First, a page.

On July 17, previews will kick off for Bagdad Cafe at The Old Vic. The theatre is co-producing the show in London with director and adapter Emma Rice (Romantics Anonymous, Wise Children) and the Wise Children Company. An adaptation of Percy and Eleonore Adlon’s film Bagdad Cafe (1987), it follows the chance meeting of stranded tourist Jasmin (Patrycja Kujawska) and the cafe’s owner, Brenda (Sandra Marvin), and the friendships that develop.
The Old Vic will hold in-person performances through August 21. If you can’t make the trip to London, there’s an opportunity to watch virtually from August 25 through 28. Be sure to check out the In Camera – Bagdad Cafe section of The Old Vic’s website for details and livestream tickets.
I spoke with actor Gareth Snook, who plays the character Rudi in the show. He’s performed in a number of productions in London’s West End, including Phantom of the Opera, My Fair Lady, Sunset Boulevard, and Les Misérables.
Which of your earlier roles would you say is your favorite?
The roles that I played in Sondheim musicals, I’ve loved generally [including] Company and Merrily We Roll Along. I played Lee Harvey Oswald in Assassins for Sam Mendes at the Donmar Warehouse and that was a terrific experience.
What’s a lesson you learned early in your acting career that’s stuck with you?
In order to get the best performance, the building of community among actors and in the rehearsal room, having everyone’s trust and belief, and the confidence to make mistakes are all so important and contribute to the quality of the work that you do.
Have you performed at the Old Vic before?
I have. I did my second show with Emma Rice when she set up her own company called Wise Children. It was Wise Children that we did. She adapted Angela Carter’s novel. We started at the Old Vic, and we did a short tour of the UK with it. I played Old Dora, a seventy-year-old twin.
What can you share with us about your character, Rudi?
Well, Rudi lives in a very small metal caravan on the site of the Bagdad Cafe. He’s lived on his own. He’s lonely. He doesn’t hardly see anyone, except apart from the few people that run the cafe. He’s an old 60s hippie, stuck in that period. He’s got long hair and wears a bandana and sandals. Throughout his life, he was a set painter in Hollywood. He decided to get away from the big city and just live in this caravan literally in the middle of nowhere, in the Mojave Desert.
Is there anything you admire about him?
I admire the fact that he’s happy. I think he’s lonely, but he’s happy in his loneliness until he meets what he thinks is this strange woman, a tourist who arrives out of nowhere at the cafe with a suitcase. He falls in love with her.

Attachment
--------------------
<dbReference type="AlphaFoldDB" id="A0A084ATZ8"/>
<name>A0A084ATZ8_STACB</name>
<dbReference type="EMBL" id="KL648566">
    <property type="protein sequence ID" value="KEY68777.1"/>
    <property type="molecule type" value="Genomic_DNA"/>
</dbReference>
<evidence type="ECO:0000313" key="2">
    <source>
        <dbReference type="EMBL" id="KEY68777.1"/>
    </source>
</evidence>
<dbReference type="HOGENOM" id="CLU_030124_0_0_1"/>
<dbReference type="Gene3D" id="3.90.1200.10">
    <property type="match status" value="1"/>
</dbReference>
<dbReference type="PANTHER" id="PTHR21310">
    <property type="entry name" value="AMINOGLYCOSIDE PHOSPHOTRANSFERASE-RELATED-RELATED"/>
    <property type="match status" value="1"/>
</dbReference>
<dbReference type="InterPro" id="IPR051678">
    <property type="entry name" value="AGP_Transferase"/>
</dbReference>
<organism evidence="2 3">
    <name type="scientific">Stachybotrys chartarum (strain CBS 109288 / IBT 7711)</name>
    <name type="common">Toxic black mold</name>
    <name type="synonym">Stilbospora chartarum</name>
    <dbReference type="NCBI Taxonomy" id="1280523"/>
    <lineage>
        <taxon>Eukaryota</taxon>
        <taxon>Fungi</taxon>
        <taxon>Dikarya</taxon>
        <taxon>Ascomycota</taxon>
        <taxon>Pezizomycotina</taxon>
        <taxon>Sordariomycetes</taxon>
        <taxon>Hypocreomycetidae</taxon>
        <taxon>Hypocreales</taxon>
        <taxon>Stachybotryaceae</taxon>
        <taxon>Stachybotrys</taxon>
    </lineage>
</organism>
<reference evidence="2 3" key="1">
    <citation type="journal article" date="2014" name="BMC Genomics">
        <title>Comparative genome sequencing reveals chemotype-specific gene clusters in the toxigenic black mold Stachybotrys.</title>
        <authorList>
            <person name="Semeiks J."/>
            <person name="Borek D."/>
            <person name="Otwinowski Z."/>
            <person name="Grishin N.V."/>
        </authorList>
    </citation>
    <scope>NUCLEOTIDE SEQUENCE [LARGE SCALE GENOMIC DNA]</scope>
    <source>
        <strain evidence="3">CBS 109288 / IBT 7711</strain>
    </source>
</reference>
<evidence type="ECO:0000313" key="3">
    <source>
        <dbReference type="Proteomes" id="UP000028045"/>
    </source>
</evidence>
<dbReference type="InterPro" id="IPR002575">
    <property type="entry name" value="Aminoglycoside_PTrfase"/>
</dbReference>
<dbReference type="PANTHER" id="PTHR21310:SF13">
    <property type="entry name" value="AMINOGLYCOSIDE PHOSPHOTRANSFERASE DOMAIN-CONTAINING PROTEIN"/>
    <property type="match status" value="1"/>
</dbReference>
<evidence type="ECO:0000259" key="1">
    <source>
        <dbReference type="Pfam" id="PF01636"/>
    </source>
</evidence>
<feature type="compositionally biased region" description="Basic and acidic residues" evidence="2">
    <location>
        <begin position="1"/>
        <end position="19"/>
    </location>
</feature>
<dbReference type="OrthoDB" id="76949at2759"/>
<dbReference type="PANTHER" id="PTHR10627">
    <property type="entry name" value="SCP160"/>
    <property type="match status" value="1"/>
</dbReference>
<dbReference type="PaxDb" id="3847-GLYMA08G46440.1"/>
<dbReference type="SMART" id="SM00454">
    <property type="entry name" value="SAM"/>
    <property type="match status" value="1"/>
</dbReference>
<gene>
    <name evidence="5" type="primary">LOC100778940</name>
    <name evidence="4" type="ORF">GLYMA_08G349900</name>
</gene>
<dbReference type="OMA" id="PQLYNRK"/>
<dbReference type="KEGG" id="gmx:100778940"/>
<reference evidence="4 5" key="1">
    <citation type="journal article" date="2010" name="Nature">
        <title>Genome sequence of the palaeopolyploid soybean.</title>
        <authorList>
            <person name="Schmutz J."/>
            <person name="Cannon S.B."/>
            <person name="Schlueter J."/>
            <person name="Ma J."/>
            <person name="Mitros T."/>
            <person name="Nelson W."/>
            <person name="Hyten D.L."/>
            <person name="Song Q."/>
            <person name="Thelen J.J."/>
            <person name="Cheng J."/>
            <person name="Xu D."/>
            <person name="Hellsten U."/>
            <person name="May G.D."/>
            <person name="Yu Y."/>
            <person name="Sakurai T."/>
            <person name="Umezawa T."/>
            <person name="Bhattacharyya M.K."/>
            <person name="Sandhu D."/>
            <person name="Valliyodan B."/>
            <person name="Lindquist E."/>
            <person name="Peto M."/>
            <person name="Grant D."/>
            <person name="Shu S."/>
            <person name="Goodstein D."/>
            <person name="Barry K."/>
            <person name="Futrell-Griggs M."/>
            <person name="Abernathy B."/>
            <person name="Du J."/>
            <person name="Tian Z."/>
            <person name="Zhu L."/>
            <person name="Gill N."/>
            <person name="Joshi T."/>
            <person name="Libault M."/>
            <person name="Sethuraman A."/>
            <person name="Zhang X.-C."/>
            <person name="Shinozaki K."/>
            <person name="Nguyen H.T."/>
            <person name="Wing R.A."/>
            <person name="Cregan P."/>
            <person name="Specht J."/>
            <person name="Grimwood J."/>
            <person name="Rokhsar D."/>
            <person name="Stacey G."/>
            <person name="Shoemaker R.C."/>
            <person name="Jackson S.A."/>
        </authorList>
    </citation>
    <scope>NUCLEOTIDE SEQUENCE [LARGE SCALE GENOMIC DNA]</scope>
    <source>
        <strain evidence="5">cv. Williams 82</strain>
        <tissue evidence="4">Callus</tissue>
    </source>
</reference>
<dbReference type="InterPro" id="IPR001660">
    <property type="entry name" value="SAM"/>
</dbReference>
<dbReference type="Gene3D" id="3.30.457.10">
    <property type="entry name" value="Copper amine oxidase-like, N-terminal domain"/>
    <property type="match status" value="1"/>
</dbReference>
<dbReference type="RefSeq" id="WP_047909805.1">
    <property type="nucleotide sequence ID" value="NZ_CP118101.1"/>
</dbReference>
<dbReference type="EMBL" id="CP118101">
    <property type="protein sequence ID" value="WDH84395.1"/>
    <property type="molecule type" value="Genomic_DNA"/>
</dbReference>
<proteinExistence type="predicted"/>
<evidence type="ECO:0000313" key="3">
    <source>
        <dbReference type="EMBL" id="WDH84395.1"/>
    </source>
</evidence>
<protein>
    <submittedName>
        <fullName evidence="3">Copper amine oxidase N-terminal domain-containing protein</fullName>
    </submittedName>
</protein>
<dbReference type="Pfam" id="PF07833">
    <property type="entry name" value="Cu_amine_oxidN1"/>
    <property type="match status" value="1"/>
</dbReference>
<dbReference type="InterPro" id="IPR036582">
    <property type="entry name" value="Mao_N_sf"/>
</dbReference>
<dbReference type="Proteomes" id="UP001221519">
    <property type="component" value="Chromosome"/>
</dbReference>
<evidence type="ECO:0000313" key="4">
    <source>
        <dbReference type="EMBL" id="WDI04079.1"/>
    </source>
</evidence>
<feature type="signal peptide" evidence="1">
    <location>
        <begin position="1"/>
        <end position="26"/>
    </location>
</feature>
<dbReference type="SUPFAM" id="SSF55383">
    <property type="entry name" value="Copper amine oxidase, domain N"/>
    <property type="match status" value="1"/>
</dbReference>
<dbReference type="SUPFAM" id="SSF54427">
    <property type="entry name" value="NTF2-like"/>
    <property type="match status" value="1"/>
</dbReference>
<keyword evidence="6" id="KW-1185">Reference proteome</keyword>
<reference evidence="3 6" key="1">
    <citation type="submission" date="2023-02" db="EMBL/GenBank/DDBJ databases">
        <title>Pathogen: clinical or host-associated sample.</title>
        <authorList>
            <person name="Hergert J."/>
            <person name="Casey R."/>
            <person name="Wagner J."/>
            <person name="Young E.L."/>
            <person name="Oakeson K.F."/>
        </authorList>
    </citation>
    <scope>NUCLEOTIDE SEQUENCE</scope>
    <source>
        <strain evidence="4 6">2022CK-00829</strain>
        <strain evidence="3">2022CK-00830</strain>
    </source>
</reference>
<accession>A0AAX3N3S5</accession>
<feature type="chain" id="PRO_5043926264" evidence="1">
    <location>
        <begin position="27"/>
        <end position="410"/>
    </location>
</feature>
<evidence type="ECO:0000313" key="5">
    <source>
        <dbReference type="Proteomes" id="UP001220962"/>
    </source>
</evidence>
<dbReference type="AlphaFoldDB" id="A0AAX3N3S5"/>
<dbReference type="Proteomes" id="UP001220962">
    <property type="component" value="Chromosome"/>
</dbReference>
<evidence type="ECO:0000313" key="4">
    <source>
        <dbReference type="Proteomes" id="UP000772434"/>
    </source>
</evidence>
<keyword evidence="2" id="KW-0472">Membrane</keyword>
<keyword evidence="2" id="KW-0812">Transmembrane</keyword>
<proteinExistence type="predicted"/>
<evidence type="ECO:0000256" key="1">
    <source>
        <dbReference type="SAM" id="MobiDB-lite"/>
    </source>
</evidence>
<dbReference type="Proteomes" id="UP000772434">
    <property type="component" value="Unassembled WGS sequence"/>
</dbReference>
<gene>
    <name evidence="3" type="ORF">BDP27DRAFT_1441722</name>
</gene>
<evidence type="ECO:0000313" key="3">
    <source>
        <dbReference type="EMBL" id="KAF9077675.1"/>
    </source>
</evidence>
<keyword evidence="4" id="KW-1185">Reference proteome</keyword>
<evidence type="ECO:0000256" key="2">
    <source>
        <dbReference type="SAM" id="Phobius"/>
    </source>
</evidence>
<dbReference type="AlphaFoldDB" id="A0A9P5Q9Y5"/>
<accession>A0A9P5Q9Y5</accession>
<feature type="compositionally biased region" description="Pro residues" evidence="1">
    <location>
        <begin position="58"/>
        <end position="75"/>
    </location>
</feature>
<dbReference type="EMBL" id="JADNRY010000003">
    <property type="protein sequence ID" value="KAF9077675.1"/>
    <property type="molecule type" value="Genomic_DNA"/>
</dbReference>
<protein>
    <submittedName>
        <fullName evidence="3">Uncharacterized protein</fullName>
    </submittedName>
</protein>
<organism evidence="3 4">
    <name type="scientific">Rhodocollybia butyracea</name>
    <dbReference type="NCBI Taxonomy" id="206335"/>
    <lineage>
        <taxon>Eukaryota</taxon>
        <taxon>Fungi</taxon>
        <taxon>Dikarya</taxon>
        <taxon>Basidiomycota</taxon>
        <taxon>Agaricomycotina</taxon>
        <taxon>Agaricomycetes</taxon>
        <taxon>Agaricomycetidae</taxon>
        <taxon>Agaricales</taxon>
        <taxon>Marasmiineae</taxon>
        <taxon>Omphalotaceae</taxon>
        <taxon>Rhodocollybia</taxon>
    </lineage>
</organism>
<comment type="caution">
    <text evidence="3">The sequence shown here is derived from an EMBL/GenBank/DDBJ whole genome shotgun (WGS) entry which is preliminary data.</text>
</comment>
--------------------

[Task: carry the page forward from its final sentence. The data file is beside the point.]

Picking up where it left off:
How would you describe Emma’s style as a director, especially with rehearsals?
She’s amazing. She represents everything that I think rehearsals should be about. She creates an atmosphere whereby, as I was saying earlier, you’re allowed to fail and you can bring choices to the rehearsal room. The great thing about Emma is that you never make a choice or a decision too early in the rehearsal process. Look at all the choices and eventually the right one, I think, will just rise and come through. Invariably, those choices are the best. That’s what I love about working with her. Also, the fun we have is fabulous. It’s great!
Have you had any challenges or surprises along the way, especially since the show is an adaptation of a film?
Emma uses all different kinds of media in pieces to tell the story. One of them is the use of puppetry and miniatures. Although I’ve worked with her twice before, this is the first time that I’ve been entrusted with doing something with puppetry. [Laughs] I’ve thoroughly enjoyed the experience. That’s been such fun doing that.
Do you have a favorite scene from the show?
In my favorite scenes, I decide that I want to paint Jasmin’s portrait. She’s the woman that I’m gradually falling in love with. There’s a series of scenes whereby our relationship grows while I’m painting her and they both really start to connect with each other.
Previews are beginning soon at the Old Vic. What are you most excited about with getting back to having a live audience?
I’m looking forward to hearing a live audience. Although they’ll be wearing masks, maybe I’ll see those eyes light up. Having that connection again with an audience after so long is going to be overwhelming, I think. It’s going to be quite a powerful experience after all this time off. It’s the audience and hopefully hearing their laughter and applause.
What would you like audiences to take away when they see Bagdad Cafe?
I want them to take away the happiness that the show represents, the positiveness it represents in life, and the belief in humanity. Hopefully, they leave the theatre feeling far more positive than before they walked into it. There’ll be smiles, I hope, on everybody’s faces.